Palantir’s technologies are also capable to help track the spread of the COVID-19 virus, as it is currently doing for the Centers for Disease Control and Prevention. Also, they can help find undocumented immigrants, which is how Immigration and Customs Enforcement, which works under the White House is using these technologies as disclosed recently by the released federal documents. The company is deeply involved in working inside the government. Although some Palantir employees have stood up against its work with the government agencies.

On Tuesday in a letter to potential investors, Mr. Alexander Karp, CEO of Palantir technologies targeted fellow Silicon Valley companies and said he was proud of Palantir’s work with US federal agencies. During the past few years, Palantir has tried to expand its horizon in the private sector. The company has served big companies like Ferrari, JPMorgan Chase, and Airbus by offering them new software tools that businesses can use on their own. Also more than half of Palantir’s revenue comes from commercial ventures according to the IPO filings.

Palantir holds about a 3 percent share of a $25 billion “data analytics” market, according to a market research firm PitchBook, that tracks the performance of private companies. Brendan Burke, a PitchBook analyst said it contributes a small but significant part to the data analytics market.

The company has faced its own share of issues over the years. In 2016, Palantir sued the Army over the procurement process for a new type of an intelligence analysis system, claiming the process was wasteful and unlawful. Resulting to this, Palantir ended up winning the contract, which accounts for nearly $1.7 billion of the entire $2.9 billion amount in potential federal contract money, the only one it has won since the year 2016.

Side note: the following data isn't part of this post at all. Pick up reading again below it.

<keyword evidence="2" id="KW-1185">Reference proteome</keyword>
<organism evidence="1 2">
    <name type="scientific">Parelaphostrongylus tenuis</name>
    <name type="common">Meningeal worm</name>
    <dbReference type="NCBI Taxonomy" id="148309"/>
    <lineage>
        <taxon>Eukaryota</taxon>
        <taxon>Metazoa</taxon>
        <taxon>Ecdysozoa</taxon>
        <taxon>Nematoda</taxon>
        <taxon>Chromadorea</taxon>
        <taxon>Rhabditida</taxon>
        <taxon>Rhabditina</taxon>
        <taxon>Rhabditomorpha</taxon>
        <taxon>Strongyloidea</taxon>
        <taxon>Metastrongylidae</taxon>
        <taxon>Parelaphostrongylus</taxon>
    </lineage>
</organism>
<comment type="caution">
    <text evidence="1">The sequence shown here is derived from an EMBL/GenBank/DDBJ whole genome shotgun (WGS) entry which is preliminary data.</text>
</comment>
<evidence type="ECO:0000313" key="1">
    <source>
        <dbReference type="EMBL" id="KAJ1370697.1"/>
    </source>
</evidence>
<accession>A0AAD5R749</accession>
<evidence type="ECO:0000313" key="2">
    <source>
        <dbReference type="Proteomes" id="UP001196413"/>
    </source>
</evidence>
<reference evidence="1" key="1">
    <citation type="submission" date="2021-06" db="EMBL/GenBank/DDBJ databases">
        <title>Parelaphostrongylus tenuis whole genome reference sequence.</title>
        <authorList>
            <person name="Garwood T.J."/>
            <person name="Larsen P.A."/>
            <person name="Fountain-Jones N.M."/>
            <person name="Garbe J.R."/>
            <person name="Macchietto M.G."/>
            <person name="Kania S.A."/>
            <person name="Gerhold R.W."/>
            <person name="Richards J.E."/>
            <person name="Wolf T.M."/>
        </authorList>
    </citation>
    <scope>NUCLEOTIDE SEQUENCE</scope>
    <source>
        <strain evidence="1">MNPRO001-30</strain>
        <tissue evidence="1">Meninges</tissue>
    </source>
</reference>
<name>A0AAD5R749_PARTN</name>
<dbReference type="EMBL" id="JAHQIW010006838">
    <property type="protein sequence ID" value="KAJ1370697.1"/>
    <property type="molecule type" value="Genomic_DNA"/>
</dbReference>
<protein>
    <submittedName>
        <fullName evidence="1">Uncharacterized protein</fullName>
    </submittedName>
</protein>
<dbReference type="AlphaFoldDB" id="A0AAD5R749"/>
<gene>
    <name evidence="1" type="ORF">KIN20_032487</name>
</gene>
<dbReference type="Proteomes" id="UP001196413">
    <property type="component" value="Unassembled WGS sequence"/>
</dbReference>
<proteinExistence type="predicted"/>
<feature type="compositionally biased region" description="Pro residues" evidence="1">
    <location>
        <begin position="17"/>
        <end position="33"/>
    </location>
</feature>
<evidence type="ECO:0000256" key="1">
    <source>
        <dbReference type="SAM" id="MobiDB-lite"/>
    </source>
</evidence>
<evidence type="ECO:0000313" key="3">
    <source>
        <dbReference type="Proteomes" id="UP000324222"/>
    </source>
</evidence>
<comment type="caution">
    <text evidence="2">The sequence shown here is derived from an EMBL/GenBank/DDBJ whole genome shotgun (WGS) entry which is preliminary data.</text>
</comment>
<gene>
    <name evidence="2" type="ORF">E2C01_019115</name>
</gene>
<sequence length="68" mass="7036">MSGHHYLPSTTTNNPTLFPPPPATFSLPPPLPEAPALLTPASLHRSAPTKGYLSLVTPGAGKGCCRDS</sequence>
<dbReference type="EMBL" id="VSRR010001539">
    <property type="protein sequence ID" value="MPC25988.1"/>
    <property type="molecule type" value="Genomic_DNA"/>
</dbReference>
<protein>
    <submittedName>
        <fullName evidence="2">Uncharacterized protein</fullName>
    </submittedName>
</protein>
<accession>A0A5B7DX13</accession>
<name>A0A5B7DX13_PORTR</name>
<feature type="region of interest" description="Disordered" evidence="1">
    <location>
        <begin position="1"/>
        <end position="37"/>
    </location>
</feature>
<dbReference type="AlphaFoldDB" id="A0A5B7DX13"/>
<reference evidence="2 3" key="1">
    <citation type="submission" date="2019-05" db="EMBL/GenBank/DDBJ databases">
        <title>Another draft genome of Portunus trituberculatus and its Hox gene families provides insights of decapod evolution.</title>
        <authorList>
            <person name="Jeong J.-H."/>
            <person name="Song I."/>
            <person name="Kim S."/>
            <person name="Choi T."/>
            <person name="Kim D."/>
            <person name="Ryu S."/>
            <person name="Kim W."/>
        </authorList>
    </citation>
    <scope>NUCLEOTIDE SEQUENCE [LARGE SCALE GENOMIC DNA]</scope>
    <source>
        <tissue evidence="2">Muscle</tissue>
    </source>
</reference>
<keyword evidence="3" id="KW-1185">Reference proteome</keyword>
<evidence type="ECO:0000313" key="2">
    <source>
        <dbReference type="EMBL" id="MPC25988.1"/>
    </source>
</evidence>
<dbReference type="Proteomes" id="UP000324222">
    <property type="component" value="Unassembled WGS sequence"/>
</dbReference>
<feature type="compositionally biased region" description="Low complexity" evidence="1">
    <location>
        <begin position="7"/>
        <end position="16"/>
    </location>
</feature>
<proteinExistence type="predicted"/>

Project Maven
Further in April, an anonymous government official sent a lengthy note to Joseph D. Kernan, the undersecretary of defense for intelligence, discussing the inner operations of a flagship Pentagon operation, Project Maven. This project is a landmark in its efforts to remake American military technology more sophisticated through artificial intelligence.

Project Maven points to how Palantir works with its customers. It has specialists, called “forward-deployed engineers,” who spend many weeks, months, or years customizing and upgrading its software for the task at hand. Similarly, the company builds whatever data software that needs to be built for a particular project. All of Palantir’s projects vary from each other. It usually connects different sources of data and provides a way forward every day for the employees to search through it. But Project Maven is a bit different. It offers tools that help artificial intelligence specialists build complex mathematical systems, referred to deep neural networks, that can fairly recognize objects in images.

Inside Project Maven, Palantir provides customized software that holds enormous amounts of video footage captured by flying drones operated by the US Army and the Air Force. Artificial intelligence specialists then use this software to build expert systems that can automatically identify various objects buildings, people, and vehicles in the footage.
Although Palantir had come late to Maven, the company had grown a lot to touch almost every aspect of the project through contracts worth about $40 million a year.